Overall, building a hypothetical wardrobe in this way had me arrive at a different place to where I would have if I sat down with the five main pieces in mind from the start and came up with pieces that would complement all of them. One example of this is that if I knew exactly where the wardrobe was going when I started I would probably have not included the pink shoes to go with the Meta JSK, as the white shoes are a more versatile option. Similarly, I would probably have chosen less but more neutral headwear options. However, the end results are largely the same so I can make my concluding statement:

When building a lolita wardrobe if you ensure that you have enough complementary pieces to make two distinct outfits with each main piece, you will be able to develop a well-rounded and versatile wardrobe even if you don't stick to a colour scheme or plan your wardrobe in advance. Of course, sticking to a general main style or colour scheme helps with this, but it is not essential. Similarly, if you're trying to refine an existing wardrobe, ensuring that you have at least two of each clothing type to match a main piece helps you get the most out of your wardrobe.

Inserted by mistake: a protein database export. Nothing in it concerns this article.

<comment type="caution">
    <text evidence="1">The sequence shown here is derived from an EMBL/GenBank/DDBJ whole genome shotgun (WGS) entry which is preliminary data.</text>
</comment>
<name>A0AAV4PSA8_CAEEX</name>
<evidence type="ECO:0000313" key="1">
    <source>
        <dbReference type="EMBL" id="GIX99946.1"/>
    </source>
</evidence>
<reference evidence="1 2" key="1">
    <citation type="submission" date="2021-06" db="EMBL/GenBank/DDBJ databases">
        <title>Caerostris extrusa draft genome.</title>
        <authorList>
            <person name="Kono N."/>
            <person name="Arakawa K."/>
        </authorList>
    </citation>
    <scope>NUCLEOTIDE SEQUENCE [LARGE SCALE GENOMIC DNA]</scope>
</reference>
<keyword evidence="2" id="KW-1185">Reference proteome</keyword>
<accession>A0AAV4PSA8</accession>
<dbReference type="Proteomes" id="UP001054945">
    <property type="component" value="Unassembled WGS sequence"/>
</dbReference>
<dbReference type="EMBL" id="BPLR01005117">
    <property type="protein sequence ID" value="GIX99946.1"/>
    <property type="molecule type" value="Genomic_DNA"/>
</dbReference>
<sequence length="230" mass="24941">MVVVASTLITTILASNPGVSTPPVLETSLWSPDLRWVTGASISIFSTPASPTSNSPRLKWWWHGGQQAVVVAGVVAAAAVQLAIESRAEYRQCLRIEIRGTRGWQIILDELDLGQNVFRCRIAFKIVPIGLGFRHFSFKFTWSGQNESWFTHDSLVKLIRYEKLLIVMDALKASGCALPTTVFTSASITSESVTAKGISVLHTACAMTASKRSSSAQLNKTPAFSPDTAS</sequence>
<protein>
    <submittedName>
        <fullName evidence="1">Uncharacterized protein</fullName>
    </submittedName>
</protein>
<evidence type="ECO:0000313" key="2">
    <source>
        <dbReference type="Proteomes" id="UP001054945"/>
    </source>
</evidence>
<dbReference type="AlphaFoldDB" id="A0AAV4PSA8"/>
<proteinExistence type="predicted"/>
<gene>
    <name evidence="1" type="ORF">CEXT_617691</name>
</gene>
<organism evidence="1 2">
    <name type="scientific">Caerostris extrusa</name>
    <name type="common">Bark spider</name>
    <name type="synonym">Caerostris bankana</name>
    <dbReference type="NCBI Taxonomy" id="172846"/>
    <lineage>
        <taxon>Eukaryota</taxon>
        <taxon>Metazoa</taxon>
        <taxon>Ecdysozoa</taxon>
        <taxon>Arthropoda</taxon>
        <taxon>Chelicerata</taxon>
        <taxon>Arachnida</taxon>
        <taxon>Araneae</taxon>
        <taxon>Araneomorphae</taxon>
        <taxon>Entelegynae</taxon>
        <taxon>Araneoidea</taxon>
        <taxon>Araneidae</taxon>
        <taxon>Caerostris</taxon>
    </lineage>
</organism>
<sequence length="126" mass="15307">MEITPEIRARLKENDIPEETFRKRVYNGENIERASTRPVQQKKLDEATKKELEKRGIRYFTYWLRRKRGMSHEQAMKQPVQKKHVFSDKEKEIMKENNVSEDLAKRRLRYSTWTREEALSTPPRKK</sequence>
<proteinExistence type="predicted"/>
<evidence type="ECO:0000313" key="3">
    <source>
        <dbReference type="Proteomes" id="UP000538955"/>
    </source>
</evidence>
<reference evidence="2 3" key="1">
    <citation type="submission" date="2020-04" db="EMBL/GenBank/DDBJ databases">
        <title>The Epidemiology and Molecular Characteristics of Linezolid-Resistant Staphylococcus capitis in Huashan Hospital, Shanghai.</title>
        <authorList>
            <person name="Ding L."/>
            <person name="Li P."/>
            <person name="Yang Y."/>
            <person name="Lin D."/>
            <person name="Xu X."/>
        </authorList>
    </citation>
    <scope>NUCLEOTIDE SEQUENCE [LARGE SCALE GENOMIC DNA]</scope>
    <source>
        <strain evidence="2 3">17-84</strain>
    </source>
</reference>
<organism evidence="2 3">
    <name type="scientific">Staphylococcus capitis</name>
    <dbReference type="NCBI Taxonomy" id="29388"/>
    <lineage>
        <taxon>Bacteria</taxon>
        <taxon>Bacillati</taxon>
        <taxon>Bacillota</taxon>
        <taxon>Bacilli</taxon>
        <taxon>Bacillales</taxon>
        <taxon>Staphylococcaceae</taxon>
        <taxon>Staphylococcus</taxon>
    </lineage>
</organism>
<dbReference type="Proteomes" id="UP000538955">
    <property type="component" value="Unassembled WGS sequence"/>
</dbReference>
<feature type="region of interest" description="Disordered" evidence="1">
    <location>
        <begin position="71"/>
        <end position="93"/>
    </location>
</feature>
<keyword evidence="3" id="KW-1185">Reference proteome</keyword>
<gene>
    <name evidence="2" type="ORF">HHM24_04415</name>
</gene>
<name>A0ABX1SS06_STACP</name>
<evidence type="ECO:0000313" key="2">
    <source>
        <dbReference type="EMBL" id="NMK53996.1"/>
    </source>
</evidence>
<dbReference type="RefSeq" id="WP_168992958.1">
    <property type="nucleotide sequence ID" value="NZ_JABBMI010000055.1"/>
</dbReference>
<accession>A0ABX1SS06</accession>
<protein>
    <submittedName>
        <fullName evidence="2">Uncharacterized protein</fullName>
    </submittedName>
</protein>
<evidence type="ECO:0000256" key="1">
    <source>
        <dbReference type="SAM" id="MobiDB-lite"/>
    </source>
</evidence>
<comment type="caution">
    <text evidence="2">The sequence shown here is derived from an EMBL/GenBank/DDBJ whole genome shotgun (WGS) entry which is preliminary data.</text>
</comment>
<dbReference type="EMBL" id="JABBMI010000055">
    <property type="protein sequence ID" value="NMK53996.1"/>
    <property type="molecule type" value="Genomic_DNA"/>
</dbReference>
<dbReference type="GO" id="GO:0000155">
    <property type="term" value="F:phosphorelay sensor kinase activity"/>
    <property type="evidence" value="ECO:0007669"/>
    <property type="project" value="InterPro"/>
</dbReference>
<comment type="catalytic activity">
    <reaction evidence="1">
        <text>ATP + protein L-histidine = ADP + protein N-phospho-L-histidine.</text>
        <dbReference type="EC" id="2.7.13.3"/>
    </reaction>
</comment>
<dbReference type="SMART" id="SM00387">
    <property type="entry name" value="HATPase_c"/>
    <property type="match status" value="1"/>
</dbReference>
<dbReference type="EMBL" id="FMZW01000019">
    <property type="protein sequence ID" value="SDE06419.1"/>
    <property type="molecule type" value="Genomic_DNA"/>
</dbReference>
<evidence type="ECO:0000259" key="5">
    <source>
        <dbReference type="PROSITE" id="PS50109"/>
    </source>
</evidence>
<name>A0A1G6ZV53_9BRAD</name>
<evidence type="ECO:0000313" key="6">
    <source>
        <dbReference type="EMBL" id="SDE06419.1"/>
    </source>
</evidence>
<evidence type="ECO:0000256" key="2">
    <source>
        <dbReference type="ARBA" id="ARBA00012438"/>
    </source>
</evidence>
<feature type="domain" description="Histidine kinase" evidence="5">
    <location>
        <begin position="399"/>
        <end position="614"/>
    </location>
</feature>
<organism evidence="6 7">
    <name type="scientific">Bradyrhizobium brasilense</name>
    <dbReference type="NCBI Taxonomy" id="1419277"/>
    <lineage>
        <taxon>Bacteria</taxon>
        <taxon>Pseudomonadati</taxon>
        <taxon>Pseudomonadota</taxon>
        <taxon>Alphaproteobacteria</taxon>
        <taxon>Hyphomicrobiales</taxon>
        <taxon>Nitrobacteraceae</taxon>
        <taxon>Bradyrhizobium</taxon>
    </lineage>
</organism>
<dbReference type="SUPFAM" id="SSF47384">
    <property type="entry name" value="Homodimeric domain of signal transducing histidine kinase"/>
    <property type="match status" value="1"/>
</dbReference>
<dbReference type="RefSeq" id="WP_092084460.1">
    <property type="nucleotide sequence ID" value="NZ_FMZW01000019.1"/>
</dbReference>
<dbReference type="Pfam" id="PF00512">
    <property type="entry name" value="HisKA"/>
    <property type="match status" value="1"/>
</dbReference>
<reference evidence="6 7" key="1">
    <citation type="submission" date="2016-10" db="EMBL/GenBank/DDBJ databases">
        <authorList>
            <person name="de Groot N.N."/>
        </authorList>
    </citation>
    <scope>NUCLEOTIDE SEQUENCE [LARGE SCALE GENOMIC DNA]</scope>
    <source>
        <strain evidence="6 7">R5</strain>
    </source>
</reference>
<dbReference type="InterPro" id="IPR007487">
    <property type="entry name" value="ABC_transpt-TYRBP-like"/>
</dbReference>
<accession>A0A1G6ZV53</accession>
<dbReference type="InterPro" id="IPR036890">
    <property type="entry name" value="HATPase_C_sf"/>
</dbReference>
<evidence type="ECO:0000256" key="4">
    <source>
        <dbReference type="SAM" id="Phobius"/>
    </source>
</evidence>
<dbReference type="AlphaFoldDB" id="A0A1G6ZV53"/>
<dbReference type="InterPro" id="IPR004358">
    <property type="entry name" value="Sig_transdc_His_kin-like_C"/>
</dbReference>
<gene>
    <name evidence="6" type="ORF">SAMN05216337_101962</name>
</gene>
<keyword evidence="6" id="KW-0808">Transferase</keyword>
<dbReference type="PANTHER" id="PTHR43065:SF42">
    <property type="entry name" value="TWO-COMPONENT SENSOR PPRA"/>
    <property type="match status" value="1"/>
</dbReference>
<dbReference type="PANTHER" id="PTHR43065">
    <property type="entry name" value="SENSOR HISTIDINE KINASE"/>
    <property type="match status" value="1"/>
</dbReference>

What do you think? Does this seem to be the perfect lolita wardrobe formula I think it is?


  1. That definitely seems like a theory that works, and a good way to build a wardrobe. As you said, if someone was to follow that from the moment they start their Lolidrobe, then yeah, they may have a few pieces that they don't get too much wear out of, but overall it'd be a pretty cohesive and workable wardrobe. And once you get to that point, you can always sell the things you don't really wear. :)

    1. Thank you :) And I didn't even think about the fact that once you get to a certain point you can start selling things off!